2.) The cost of all health genetic testing of each parent.
These include Optigen (Screening for Genetic PRA), annual Cerf eye exams, Hip, Patellas, Leg Perthes exams/X rays and reports sent to OFA. DNA testing/report on Parents.

3.) The Stud Fee.

4.) Transportation for the Dam to get to and from the Stud.

5.) Any medical needs for the dam. Possible C section, vet assisted births etc.

After Birth:

1.) Medical needs for the puppies. Dew claws and tail docking and worming. Cerf eye exam and vaccinations. Well puppy exams at 10 weeks of age.

2.) Puppy Temperament testing.

3.) Grooming

Limited and Unlimited AKC registration.


Please see some of the videos of what good breeders do for the puppies. I think this is the reason why they can ask for more than puppy mills. These breeders provide love, care, knowledge and a service.

desertreefpoods - YouTube
dschnulle - YouTube
TheSafranneSilvers - YouTube
ADELHEIDPOODLES - YouTube
http://www.youtube.com/feed/UC4KL1GL2bGEatGm8XrtW_ww

I don't agree that there's no "middle ground". Plenty of reputable breeders sell their older puppies, retired show dogs at a more affordable price.

ETA: I paid $1200 for my well-bred poodle from a reputable breeder. My boy's parents are health tested. If my boy can live to 14 years old, that means this loyal, obedient, funny, smart, supportive, affectionate, loving friend of mine costs me $85.70 + food per year! I think it's the best deal in the world.

Last edited by schnauzerpoodle; 01-28-2013 at 11:49 AM.
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Old 01-28-2013, 12:54 PM   #4 (permalink)
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I have the feeling that many breeders on this forum are frustrated and pass their frustration here. Maybe it`s not the right place?
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Old 01-28-2013, 12:57 PM   #5 (permalink)
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Well put Schnauzer poodle! And we do not want "hobby breeders" those are called Backyard Breeders. We breed to improve lines, and to improve the breed. When we are looking for a new prospect, we breed a litter as we believe it may produce what we are looking for in our next poodle. Of course we can not keep the whole litter, so we then find responsible homes and sell on non breeding contracts so as uneducated backyard breeders do not breed without permission. We want to preserve our lines and the breed!

Also, if you have gotten many negative comments about wanting to breed, perhaps it is because the breeders have not liked how you view breeding? Saying you want to breed for fun will not attract reputable breeders and you will get negative remarks. If you are truly interested in breeding, you need to do more research so as you understand why posts like these are viewed negatively. Get a good mentor (again that will be up to your research on finding a good breeder) and learn from them. Understand that you can never learn enough. Seek out different opinions etc. Then you will be welcomed into the breeding world with open arms.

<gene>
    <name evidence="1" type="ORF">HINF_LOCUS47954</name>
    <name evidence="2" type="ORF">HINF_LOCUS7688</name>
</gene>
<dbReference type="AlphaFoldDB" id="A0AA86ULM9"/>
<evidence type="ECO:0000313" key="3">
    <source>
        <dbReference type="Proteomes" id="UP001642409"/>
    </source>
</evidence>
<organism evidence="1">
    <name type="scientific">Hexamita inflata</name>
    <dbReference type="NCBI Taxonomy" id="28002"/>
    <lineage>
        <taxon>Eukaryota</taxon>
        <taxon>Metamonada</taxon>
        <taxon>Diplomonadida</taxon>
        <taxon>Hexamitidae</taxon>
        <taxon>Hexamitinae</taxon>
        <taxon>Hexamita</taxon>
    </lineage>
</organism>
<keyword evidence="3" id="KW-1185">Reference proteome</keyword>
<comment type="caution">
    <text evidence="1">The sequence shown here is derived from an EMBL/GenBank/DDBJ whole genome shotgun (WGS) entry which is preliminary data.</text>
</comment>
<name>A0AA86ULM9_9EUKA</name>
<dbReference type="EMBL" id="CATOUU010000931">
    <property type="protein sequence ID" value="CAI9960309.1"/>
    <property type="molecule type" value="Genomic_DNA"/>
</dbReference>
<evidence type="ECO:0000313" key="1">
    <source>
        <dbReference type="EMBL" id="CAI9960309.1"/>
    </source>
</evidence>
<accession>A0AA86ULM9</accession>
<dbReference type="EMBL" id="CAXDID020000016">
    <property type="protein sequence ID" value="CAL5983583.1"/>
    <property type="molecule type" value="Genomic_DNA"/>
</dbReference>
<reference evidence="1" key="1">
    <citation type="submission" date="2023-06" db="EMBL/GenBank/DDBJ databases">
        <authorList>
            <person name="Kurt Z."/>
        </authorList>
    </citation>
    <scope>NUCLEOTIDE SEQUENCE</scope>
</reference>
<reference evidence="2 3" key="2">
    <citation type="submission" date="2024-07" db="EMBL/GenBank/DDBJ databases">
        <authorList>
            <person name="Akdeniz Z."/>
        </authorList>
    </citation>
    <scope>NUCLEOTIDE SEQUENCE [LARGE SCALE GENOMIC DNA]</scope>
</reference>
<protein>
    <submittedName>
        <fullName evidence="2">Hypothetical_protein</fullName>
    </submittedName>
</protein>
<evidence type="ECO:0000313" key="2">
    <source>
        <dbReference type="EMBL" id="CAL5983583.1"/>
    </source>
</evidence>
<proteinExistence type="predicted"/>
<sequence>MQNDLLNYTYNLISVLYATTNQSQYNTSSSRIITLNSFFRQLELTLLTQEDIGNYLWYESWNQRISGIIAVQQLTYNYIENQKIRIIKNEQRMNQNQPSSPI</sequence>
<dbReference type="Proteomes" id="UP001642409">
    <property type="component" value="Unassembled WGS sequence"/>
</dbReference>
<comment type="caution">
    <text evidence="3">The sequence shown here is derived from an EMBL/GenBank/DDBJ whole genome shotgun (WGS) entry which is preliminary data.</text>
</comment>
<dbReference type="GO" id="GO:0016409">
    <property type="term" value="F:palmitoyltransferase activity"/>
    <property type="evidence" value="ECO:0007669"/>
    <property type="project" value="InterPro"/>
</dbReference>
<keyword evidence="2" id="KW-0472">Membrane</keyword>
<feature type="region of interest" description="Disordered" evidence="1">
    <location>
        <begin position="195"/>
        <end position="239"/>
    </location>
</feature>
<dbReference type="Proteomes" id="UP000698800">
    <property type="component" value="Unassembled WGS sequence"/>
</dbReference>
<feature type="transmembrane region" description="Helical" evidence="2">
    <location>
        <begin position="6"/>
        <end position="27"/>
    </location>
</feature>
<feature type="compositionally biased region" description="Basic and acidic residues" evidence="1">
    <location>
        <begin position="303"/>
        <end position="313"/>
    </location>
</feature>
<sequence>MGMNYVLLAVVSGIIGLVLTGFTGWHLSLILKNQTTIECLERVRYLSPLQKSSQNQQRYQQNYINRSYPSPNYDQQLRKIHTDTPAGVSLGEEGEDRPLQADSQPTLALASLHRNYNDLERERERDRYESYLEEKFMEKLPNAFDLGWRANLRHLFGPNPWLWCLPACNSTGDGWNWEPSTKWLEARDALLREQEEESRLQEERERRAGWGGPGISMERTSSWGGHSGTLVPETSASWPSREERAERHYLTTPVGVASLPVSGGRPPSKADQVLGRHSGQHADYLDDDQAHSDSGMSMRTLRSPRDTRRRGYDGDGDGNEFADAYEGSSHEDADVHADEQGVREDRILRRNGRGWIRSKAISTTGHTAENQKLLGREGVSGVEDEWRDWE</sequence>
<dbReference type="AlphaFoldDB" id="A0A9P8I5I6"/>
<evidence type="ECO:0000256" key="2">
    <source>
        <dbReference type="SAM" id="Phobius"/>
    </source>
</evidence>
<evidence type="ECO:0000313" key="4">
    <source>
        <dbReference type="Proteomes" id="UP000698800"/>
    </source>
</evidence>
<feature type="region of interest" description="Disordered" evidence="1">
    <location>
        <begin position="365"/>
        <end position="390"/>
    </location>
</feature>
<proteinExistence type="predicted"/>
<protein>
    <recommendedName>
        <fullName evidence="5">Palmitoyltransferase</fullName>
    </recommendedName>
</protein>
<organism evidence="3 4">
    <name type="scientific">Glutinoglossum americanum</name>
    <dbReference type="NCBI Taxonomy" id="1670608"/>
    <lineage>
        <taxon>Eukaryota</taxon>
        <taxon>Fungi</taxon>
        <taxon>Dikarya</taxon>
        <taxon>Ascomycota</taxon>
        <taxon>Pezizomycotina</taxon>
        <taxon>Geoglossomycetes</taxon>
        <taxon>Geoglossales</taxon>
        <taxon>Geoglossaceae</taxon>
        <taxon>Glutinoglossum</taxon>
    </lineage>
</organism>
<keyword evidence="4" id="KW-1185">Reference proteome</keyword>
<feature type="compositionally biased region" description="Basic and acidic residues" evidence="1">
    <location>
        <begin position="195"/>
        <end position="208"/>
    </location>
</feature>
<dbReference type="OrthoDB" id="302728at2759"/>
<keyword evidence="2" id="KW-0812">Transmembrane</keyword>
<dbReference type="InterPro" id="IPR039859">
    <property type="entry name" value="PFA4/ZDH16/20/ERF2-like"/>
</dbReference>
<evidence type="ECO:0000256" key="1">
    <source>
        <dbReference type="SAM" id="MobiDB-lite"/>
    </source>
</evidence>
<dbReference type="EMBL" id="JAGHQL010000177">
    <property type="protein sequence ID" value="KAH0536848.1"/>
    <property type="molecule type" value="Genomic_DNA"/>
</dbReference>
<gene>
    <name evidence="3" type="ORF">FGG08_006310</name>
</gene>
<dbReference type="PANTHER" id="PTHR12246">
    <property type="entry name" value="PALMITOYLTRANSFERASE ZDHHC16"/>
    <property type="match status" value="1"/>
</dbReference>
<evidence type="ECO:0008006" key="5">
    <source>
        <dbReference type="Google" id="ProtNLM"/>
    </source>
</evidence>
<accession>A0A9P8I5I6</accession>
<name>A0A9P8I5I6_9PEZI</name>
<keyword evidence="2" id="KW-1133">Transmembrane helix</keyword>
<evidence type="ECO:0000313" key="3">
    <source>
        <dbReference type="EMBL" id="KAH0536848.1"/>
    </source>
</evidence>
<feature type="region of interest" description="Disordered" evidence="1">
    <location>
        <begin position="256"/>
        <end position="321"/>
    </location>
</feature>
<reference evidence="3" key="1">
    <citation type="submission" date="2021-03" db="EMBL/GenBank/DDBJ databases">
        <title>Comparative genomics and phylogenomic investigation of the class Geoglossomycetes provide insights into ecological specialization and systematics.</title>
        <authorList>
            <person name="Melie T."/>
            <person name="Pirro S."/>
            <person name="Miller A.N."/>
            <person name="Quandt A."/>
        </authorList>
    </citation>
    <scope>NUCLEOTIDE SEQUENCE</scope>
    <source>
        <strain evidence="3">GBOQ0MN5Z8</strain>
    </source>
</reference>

We are always looking for good, knowledgable and dedicated breeders
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Old 01-28-2013, 01:15 PM   #6 (permalink)
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I think the original poster has some great points. Everybody who buys a purebred dog wants a good representation of the breed who is healthy. Still, I do think that a new breeder should be working with a respected breeder. I bought my whippet from a woman who had a couple dogs, but was working with a breeder. Breeders who are really trying to make a difference with poodles can benefit from those backyard people raising some of their puppies in a loving home. You can't normally run out and buy a show quality breeding dog. I wanted a show dog and had no relationship with any bigtime show breeders. I seriously doubted I could purchase a show dog from one of them and went with someone I had a relationship with. It's all very political. Breeders are understandably wary. It takes a long time to develop the contacts you need. ninapoodles, getting a mentor for showing dogs is easier said than done, not to mention a mentor to breed them. I've have tried...

A hobby breeder can often be a great breeder if they start with a good dog without any glaring faults and breed to only other great dogs. Nothing says those puppies won't be as nice as a show breeders puppies.

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Old 01-28-2013, 01:15 PM   #7 (permalink)
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"ETA: I paid $1200 for my well-bred poodle from a reputable breeder. My boy's parents are health tested. If my boy can live to 14 years old, that means this loyal, obedient, funny, smart, supportive, affectionate, loving friend of mine costs me $85.70 + food per year! I think it's the best deal in the world. "

Schnauzerpoodle,

Have never considered it that way. But they are, indeed, the absolute best deal in the world!!

Thanks for that!